Cindy Chavez Selected as County Manager in New Mexico

Santa Clara County Supervisor Cindy Chavez was selected to be the new county manager for New Mexico’s largest county, Bernalillo County, in a split vote Tuesday night.

The appointment, contingent on negotiation of an employment contract and successful completion of a background investigation, returns the veteran San Jose politician to the state of her birth and ends her 18-month search for government jobs away from the Bay Area.

Chavez was twice rejected by San Diego County for its chief administrative post. In Albuquerque, the county commissioners chose her on a 3-2 vote from among 10 finalists. The other two top candidates were a Bernalillo County department head and a former Oregon city manager.

Commissioners also approved the appointment of a deputy county manager for Finance Shirley Ragin as an interim Bernalillo County manager until contractual negotiations have been completed. Current County Manager Julie Morgas Baca will retire on June 30 after serving eight years in the top county job.

Chavez, who twice lost bids for mayor of San Jose, saw her finalist standing for San Diego County chief administrative officer derailed after a sexual harassment scandal and bickering among supervisors, a very public attempt by organized labor to influence the proceedings and threats by Chavez of a discrimination lawsuit.

The New Mexico Department of Justice two weeks ago accused the Bernalillo County Commission of violating state law in its search for the next county manager, and declared the search process by the state’s largest county “null and void,” until commissioners fixed the problem by taking a second vote affirming the finalists..

Two Bernalillo commissioners had asked the state to investigate their colleagues, alleging violation of New Mexico’s Open Meetings Act, accusing the board majority of “deliberately deceitful practices.”

Chavez, whose supervisor term was to expire in December, likely would receive a pay cut in the New Mexico job. Public records showed that her annual salary in 2022 in Santa Clara County was $308,000. The retiring county manager in Bernalillo County earned $215,000 annually.

Median housing prices in New Mexico are less than half of California’s median prices, and the sales tax rate outside the City of Albuquerque is less than 5%.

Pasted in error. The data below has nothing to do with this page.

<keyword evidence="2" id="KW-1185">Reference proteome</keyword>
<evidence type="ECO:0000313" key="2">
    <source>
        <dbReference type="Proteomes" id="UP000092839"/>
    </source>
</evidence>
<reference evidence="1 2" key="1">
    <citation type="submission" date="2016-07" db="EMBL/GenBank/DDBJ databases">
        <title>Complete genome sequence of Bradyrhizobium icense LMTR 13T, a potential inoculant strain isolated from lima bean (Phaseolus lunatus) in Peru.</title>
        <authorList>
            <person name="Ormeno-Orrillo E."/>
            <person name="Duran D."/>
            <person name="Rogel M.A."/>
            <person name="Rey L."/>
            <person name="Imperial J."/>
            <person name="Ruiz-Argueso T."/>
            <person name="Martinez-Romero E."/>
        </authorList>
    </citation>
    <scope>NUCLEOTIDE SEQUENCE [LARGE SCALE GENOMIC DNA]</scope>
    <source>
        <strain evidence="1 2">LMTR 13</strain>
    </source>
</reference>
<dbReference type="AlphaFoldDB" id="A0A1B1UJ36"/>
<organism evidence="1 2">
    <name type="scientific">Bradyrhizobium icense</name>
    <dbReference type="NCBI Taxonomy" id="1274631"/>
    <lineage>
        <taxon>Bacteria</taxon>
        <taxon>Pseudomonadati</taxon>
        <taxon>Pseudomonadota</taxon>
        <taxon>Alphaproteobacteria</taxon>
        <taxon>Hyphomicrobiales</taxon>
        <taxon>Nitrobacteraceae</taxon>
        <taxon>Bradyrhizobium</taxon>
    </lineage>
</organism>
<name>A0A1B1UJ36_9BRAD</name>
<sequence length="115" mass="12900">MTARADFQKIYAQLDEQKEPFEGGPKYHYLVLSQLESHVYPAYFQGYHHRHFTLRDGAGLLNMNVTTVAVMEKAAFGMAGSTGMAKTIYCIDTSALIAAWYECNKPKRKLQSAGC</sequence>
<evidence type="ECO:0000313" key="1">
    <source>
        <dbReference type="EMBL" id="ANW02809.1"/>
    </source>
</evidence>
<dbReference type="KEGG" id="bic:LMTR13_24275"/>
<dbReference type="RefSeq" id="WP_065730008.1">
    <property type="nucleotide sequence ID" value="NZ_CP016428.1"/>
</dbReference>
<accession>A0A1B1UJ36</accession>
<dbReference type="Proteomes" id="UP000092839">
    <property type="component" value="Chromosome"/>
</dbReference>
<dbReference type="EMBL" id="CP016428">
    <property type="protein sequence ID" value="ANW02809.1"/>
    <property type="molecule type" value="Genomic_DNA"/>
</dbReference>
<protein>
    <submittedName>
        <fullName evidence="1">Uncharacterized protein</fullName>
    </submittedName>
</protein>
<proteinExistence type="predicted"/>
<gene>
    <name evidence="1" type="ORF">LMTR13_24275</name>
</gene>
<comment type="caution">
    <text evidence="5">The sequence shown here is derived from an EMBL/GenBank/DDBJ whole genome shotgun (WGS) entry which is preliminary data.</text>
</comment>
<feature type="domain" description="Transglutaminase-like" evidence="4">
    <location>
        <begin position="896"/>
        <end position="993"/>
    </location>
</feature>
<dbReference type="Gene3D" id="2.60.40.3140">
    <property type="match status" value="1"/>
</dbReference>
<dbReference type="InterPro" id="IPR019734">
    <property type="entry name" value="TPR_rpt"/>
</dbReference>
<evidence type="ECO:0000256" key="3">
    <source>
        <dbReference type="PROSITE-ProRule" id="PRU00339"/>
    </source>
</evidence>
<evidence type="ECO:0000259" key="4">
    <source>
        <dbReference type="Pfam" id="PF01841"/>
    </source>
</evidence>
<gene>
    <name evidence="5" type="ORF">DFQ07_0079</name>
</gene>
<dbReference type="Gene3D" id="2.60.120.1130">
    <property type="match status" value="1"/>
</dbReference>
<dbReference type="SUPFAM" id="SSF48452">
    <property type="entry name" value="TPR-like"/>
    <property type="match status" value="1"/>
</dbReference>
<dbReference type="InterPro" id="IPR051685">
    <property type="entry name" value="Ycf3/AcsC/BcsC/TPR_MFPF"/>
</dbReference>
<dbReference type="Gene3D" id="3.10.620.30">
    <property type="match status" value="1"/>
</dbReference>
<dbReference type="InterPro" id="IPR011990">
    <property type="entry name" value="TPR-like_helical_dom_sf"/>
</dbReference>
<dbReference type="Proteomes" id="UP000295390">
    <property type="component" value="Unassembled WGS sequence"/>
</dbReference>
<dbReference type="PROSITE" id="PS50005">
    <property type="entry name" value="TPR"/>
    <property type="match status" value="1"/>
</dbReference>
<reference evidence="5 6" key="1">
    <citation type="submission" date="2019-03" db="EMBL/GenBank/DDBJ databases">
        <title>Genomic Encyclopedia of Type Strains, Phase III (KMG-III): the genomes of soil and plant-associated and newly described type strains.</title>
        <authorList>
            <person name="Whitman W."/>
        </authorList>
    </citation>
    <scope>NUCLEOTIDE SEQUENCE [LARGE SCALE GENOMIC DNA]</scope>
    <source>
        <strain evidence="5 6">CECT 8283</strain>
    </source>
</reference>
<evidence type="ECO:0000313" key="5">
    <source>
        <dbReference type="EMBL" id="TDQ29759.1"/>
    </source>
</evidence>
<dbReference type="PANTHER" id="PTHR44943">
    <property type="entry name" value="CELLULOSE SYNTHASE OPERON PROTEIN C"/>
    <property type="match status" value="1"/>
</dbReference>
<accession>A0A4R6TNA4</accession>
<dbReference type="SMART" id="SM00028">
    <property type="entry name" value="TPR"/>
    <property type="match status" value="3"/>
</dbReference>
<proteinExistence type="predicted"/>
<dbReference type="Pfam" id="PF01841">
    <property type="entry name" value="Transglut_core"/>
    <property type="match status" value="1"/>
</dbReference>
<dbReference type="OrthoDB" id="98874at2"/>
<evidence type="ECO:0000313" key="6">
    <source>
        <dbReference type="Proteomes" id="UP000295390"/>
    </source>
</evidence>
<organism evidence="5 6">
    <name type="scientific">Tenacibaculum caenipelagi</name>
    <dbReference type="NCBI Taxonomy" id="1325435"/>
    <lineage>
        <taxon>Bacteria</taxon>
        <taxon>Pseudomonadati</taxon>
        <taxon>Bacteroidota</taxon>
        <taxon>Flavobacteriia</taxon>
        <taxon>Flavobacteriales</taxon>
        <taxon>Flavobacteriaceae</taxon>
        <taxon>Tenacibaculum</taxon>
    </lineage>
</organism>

Santa Clara County’s population is about three times the population of Bernalillo County.


Three decades of journalism experience, as a writer and editor with Gannett, Knight-Ridder and Lee newspapers, as a business journal editor and publisher and as a weekly newspaper editor in Scotts Valley and Gilroy; with the Weeklys group since 2017. Recipient of several first-place writing and editing awards, California News Publishers Association.


  1. It’s so historic for a two-time two-time loser Latinx finally to break the brown glass ceiling in Bernalillo County. Let’s burn one and spark an armadillo barbecue and/or pizza! Someday it might even be possible for a little New Mexican girl to grow up and become Governor despite their gender.

  2. Our loss will soon be their loss too, do hope Bernadillo County has Deep pockets, they’ll them with her financial acumen.

  3. I am amazed by the amount of vitriol being spouted by the previous commenters. Cindy Chavez, whatever you think of her governance style or her positions, is a dedicated and career-long public servant. Our county and city have benefits from her commitment to housing, public health, women’s rights and equity. New Mexico’s gain will be our loss.

  4. Congratulations Cindy🎉 I am happy to learn that you have been selected to be county manager in NM, your place of birth. I enjoyed our many years of being co-horts on important humanitarian issues impacting the City of San Jose/Santa Clara County and will certainly miss you and your lovely family. 🙏🏽💕

  5. In spite of cynical naysayers, the truth is that the residents of the City of San Jose and the County of Santa Clara have gained much from the inspired leadership and community dedication of Cindy Chavez. She will be deeply missed.

  6. Let us see how the approach to crime will change there. That area has the 10th-worst crime statistics in the country. It is very unsafe.

  7. Barbara, Cindy Chavez’s “commitment to . . . public health” in Santa Clara County is a dystopian tale of smackdowns by the U.S. Supreme Court for its violations of constitutional rights to religious liberty by her underlings’ discriminatory restrictions on churches which were not applied more broadly against, say, liquor stores. These constitutional infringements were enforced by County officials using Stasi-style spying on churchgoers. This happened under Cindy’s watch:

    Then there were the mandates for VTA employees to take an experimental jab or lose their jobs — under Cindy’s tenure on the VTA board of directors.

    Cindy took an oath to uphold the Constitution, which she egregiously violated. She richly deserves the title Covid Tyrant.

  8. Barbara

    lifelong public servant… baaaaaahahahahaha

    What universe have you been dwelling in?

    Cindy! is a lifelong grift artist, along with the rest of the “progressives” who talk equity while destroying the middle class, infantilizing the poor, and snuffing out the youth’s future all the while positioning themselves for multi six-figure “C” level NGO jobs and other managerial elite gigs, like county or city management, department head, the list goes on and on.

    You are either feeding at her trough or clueless to the reality of California one-party politics.

  9. Mr. Kulak, you forgot none other than MTC, which is naturally expanding even more into housing policy and development with its latest bond measure, and as with transportation, with its hands firmly on the attached strings. Tax or employment – industrial policy next, that will be the coming question.

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